Back in 1977, Dario Argento unleashed Suspiria, his intoxicating brew of black magic and murder in which Phantom of the Paradise’s Jessica Harper played an American ballet student who uncovers a deadly cover of witches at a prestigious German dance academy, overseen by Dark Shadows‘ Joan Bennett as Madame Blanc and Eyes Without a Face‘s Alida Valli as the butch dance instructor Miss Tanner.
Saturated with an expressive colour palette, hyper-real art deco production design and a ground-breaking score by The Goblins (as they were credited then), and punctuated by shocking, but expertly staged, violence, Argento’s symphony of terror is, without doubt, his horror film opus and a masterpiece of the modern macabre.
Now turning 40, Suspiria has been given a 4K makeover. Over in the US, Synapse Films spent four years working on their 4k restoration that was made from the uncut 98-minute 35mm Italian camera negative (and was overseen by cinematographer Luciano Tovoli). They have now released it as a Special Edition Steelbook (read more here) producing 6000 units, with bags of extras.
Meanwhile, here in the UK, CultFilms are releasing their own restoration, which is set to be the most complete and original looking, finally doing justice to Argento’s vision. The new 4K scan was painstakingly restored by TLE Films in Germany with the film’s crucially distinct colour palette reinstated in accordance with Argento’s original Technicolor Dye Transfer specification, using period film materials as reference. The restorers also reinserted all the missing frames which had degraded badly or were simply lost over the years.
CultFilms have got a crowd-funding campaign up and running to get the film its official UK/European Ultra HD home entertainment release. It’s got just under two weeks left, and has already passed its initial target of £15,000, thanks to some 700+ backers, which means some great bonus extras will be added. And 100 of those initial backers also got the chance to get their copy signed Argento himself (alas now sold out). If you live in Europe, or anywhere that isn’t region A and you do not have a region free player, then this 4k UHD release is one to look out for. Plus, it will also include the Blu-ray and DVD (see below).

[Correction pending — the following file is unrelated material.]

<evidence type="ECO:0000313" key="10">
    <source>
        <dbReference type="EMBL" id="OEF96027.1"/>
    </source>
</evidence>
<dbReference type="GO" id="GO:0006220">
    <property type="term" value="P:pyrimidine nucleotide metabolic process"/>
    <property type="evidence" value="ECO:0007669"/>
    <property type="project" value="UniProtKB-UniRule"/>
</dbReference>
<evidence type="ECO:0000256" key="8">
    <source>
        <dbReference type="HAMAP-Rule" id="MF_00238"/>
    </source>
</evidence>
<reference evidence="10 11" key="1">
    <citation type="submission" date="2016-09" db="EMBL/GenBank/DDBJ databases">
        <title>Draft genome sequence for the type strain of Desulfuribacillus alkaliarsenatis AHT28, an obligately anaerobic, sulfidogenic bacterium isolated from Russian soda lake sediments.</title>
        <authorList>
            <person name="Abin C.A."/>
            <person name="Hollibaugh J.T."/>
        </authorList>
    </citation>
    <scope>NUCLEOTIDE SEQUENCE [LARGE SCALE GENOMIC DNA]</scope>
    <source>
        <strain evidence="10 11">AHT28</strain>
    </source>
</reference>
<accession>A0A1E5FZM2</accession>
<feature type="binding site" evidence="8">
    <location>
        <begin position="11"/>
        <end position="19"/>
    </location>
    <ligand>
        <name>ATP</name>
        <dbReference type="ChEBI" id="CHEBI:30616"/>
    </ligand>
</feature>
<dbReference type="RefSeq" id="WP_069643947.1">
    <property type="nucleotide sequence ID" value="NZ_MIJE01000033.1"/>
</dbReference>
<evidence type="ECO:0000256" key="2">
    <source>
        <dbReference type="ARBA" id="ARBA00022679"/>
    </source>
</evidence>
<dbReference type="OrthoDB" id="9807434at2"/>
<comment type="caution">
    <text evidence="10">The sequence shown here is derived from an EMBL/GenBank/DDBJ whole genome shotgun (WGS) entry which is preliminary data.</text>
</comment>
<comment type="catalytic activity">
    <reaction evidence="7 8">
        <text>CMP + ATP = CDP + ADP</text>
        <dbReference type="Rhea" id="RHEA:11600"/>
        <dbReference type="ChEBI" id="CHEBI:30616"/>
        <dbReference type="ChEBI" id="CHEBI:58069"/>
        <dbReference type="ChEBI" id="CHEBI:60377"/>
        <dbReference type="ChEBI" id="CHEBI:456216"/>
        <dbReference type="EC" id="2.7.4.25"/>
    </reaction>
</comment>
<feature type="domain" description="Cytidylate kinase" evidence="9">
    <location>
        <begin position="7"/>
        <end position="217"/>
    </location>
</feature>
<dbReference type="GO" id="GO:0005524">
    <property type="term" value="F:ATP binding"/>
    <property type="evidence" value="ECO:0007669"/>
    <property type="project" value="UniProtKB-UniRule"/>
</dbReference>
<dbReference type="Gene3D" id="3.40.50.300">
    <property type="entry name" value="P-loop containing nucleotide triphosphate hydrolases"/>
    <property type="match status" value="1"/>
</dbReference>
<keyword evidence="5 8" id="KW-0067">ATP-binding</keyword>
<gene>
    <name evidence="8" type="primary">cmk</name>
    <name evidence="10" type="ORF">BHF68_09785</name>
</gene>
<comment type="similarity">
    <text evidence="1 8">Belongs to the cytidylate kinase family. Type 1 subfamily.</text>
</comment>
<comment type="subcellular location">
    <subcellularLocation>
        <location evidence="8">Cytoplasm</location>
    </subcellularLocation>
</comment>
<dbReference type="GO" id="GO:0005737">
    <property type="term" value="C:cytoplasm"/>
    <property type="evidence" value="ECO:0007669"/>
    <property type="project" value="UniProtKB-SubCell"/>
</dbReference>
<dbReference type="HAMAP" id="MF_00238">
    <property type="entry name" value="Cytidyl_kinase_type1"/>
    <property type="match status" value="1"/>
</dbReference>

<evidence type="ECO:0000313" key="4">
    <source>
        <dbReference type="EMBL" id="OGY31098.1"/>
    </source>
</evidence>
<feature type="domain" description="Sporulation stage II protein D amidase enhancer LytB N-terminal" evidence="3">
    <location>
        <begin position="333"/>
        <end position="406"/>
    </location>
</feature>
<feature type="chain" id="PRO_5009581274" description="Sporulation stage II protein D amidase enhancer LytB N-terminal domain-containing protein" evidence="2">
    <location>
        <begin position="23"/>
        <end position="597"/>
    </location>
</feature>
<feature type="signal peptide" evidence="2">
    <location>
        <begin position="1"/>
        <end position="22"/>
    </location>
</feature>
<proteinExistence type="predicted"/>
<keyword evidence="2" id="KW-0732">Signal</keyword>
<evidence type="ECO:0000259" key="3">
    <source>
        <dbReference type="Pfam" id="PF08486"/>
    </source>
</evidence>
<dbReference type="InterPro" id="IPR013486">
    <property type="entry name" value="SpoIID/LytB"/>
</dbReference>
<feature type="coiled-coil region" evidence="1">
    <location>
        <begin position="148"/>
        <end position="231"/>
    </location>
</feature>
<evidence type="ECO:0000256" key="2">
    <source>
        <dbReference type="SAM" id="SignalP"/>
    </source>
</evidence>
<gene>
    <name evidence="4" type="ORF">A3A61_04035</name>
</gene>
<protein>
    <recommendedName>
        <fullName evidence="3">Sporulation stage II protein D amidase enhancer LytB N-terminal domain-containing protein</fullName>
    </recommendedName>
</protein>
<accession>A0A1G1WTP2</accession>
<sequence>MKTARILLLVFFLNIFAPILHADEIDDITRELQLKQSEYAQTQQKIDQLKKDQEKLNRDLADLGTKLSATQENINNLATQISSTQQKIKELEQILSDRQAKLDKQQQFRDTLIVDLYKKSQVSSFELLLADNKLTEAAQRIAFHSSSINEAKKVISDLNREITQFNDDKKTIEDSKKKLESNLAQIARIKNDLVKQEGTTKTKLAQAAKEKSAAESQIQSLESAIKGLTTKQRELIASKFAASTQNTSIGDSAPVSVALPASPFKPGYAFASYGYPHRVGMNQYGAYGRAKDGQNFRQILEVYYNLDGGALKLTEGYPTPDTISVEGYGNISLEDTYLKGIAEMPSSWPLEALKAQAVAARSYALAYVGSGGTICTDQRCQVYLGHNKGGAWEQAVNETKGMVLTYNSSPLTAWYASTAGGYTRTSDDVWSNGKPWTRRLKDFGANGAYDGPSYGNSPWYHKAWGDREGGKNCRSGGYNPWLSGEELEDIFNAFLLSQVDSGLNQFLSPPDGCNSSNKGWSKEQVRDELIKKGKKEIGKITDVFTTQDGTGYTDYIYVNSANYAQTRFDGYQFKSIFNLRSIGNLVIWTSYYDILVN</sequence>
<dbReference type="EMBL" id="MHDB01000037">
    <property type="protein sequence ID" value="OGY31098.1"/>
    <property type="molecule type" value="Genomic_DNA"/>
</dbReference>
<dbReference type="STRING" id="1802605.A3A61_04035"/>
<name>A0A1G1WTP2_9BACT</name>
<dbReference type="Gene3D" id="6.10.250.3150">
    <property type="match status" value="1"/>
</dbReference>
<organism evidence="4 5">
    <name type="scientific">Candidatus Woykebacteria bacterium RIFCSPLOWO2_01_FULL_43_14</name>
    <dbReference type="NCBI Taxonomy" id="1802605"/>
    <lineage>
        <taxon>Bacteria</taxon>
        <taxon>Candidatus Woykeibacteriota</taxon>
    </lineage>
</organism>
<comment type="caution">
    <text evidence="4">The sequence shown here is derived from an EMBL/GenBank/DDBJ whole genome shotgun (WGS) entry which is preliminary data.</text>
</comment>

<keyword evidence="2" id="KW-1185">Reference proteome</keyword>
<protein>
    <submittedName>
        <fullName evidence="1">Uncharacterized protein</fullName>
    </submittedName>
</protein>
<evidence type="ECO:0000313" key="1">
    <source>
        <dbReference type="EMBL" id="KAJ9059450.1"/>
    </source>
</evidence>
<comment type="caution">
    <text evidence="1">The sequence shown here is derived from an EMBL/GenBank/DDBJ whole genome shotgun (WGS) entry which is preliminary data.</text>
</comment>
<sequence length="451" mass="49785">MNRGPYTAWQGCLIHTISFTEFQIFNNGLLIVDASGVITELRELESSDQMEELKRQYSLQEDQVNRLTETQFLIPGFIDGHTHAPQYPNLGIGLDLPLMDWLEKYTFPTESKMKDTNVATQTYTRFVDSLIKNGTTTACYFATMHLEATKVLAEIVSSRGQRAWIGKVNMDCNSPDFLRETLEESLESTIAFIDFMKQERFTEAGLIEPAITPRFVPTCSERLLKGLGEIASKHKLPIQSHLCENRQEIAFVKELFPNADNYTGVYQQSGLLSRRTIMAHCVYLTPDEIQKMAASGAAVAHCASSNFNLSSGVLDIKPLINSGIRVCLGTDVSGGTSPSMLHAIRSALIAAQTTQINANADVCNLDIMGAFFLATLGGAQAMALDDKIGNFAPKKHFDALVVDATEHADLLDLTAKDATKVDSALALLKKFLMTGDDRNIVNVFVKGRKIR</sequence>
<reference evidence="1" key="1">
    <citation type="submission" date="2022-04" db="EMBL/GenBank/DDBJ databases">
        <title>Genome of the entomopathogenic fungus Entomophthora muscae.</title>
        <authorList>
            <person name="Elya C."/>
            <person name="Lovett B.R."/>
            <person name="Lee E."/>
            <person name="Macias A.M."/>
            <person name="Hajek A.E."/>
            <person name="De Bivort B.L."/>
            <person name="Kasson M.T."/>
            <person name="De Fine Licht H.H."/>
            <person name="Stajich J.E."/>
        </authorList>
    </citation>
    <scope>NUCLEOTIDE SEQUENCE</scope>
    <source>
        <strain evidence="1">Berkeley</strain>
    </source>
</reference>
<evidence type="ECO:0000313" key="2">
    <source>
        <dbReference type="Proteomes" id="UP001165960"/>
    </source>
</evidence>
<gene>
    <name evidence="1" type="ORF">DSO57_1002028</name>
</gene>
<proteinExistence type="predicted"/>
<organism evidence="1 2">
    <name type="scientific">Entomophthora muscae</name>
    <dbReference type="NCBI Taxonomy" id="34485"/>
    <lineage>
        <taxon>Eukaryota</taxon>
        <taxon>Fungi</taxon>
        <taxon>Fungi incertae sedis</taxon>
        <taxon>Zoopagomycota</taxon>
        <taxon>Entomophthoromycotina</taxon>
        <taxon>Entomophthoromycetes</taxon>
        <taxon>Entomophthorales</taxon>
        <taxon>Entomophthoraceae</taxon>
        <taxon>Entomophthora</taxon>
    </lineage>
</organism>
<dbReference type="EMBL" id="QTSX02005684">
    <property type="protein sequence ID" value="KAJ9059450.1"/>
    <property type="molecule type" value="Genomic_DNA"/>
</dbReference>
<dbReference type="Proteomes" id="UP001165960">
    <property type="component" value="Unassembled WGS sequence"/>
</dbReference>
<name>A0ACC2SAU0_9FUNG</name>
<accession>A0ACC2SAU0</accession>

UPDATE: On 4 December 2017, CultFilms announced that their campaign closed, reaching an incredible £33,705, which guarantees the creation of a third disc, filled with those promised bonus extras.
I was lucky to see the 4k print (which is simply stunning) at the sold out London screening at the Barbican, with Argento introducing film and giving an illuminating Q&A afterwards. Now, I have seen Suspiria more times than I can remember, and in many formats – from scratchy 16mm and faded VHS to dodgy DVD and the fab HD release back in 2009. But it’s always great to learn something new – especially from the master himself. So, thanks to some intelligent questions from the audience, I discovered that his main inspiration came from Disney’s Snow White, both as a dark fairytale of female empowerment and because of the animated feature’s vibrant primary colours; and that he drew from his own nightmares, one of which became the vicious dog attack sequence.
He also worked alongside Goblin to create what has become an iconic horror score, and even introduced the bouzouki, a Greek musical instrument, to link with the ballet school’s Directress, Helena Markos, a Greek émigré who is ultimately revealed to be Mater Suspiriorum (the Mother of Sighs), the oldest and wisest of the Three Mothers.
The other interesting piece of trivia I discovered was that Jane Russell was in line for the role that eventually went to Joan Bennett, who got it only because she worked with Argento’s favourite director, Fritz Lang, and that she liked a drink or two. And, on a more personal side, Argento also said that he did not believe in magic, except as a narrative device in books and films; and that he had nothing to do with the poster design of the blood-splattered ballet dancer.
If you can’t wait to get your hands on the UK 4K edition, then CultFilms are releasing the Dual Format (Blu-ray/DVD) edition on 4 December, with the following extras…
• Dual format special edition: Blu-ray and DVD in a numbered, embossed slipcase